My guess is that much of its popularity came from the fact that it was the first of its kind, a show that followed a large cast of characters and points of view at a fairly slow pace, giving equal time to the investigative arm and the drug sellers side (both portrayed with equal sympathy). It set up a path for later shows that borrowed from the idea that single episodes weren't stand alone pieces, but tied together into more and more intricate story lines of a big cast, with no single character fixed at the center. Having seen some of those inspired programs first and this series later, it's hard to be blown away by the narrative. The pace is slow, and we're often confused by what's actually happening, especially with the various lieutenants and majors and officers and politicians doing underhanded deals, and the turf wars among drug sellers. The tech end of it isn't compelling, because it's basically about listening to phone calls, which may have been novel in the early 2000s, but is less fresh now. And for me, there's also the fact that you have only two major female characters (a cop and a district attorney), and the rest of the cast and story lines revolve around dudes. For some reason, though, we're reluctant to give it up; still moving forward under the persuasion of other viewers who loved it, but watching it seems more like a dogged commitment than a pleasure.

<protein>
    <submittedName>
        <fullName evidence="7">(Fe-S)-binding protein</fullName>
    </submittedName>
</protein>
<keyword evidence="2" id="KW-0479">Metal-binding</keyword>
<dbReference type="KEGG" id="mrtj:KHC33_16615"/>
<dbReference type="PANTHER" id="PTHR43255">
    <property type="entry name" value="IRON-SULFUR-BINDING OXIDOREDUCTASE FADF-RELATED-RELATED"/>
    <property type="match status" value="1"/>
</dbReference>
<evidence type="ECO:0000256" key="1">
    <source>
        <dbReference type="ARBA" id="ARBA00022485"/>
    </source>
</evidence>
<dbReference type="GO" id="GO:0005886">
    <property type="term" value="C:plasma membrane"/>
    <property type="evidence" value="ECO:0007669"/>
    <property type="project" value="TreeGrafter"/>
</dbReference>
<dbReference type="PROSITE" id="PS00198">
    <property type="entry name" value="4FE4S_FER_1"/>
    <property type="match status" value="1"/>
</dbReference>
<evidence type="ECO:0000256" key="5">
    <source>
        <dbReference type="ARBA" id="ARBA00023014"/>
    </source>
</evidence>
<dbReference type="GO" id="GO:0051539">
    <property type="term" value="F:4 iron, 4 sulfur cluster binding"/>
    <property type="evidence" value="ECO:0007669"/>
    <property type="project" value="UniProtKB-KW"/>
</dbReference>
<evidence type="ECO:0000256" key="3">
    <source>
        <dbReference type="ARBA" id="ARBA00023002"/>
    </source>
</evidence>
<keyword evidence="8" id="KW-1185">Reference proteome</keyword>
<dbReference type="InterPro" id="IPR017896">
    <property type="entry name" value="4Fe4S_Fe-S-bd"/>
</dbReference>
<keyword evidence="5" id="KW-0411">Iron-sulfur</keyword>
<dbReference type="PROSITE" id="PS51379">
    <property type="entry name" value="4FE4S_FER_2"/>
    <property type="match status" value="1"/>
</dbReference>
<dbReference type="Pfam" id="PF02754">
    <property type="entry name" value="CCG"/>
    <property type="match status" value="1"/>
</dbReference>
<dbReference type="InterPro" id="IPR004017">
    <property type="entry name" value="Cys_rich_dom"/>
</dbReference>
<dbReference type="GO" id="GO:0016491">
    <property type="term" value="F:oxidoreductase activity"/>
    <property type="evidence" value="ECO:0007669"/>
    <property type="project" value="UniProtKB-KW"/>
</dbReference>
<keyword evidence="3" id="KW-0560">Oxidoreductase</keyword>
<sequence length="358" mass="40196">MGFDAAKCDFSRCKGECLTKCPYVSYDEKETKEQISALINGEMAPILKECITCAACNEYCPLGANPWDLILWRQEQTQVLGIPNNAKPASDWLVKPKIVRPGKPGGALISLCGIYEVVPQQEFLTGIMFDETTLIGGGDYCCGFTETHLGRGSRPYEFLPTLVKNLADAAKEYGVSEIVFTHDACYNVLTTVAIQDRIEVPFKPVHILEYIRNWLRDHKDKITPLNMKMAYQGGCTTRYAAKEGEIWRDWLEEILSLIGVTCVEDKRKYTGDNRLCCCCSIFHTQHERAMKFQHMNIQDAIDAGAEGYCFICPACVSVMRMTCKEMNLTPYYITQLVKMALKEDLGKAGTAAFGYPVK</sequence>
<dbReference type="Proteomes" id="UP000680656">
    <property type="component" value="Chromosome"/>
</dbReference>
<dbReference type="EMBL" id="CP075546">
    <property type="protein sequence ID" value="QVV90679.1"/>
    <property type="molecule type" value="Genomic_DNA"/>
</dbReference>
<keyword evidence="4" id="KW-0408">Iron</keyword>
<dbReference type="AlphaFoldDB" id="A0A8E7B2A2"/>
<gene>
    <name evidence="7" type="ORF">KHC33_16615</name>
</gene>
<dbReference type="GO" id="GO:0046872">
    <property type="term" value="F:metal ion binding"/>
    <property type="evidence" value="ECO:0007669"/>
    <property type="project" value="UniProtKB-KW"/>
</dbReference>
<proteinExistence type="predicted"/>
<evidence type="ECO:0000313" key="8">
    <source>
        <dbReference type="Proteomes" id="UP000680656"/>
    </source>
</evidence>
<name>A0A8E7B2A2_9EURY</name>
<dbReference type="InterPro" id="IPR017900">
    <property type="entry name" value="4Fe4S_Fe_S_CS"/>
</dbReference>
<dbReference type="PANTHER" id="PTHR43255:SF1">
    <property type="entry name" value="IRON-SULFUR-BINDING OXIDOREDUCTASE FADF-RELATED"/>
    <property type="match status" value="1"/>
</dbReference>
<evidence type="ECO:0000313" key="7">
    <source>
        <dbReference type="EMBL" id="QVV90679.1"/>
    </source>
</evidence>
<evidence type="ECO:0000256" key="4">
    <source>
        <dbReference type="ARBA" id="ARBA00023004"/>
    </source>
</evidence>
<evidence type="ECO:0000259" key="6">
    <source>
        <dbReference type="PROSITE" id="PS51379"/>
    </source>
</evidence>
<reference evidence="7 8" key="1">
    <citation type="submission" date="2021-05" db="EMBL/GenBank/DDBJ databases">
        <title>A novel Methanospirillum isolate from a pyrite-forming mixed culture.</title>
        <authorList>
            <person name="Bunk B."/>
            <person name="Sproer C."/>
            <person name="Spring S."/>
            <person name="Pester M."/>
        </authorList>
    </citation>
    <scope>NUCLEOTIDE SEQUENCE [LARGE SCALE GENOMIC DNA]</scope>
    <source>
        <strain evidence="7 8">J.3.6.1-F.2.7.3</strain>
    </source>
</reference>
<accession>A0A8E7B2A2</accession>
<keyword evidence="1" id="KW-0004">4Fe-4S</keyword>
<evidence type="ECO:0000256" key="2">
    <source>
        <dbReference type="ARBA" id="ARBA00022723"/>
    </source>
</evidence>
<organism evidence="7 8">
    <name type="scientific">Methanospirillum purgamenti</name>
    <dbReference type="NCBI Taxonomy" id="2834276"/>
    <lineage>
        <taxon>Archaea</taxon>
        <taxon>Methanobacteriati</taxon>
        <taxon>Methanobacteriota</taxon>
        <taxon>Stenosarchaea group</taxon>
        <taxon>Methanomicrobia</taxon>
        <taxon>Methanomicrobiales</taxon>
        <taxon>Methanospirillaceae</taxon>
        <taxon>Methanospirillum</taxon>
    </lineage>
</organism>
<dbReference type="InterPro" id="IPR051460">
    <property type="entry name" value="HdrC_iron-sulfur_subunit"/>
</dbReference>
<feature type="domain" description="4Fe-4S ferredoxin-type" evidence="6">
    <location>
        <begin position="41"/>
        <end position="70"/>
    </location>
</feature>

I'd love it if someone who watched the show when it was on would go back and start it again to see if it has the same power today as it did when it first aired. Adam??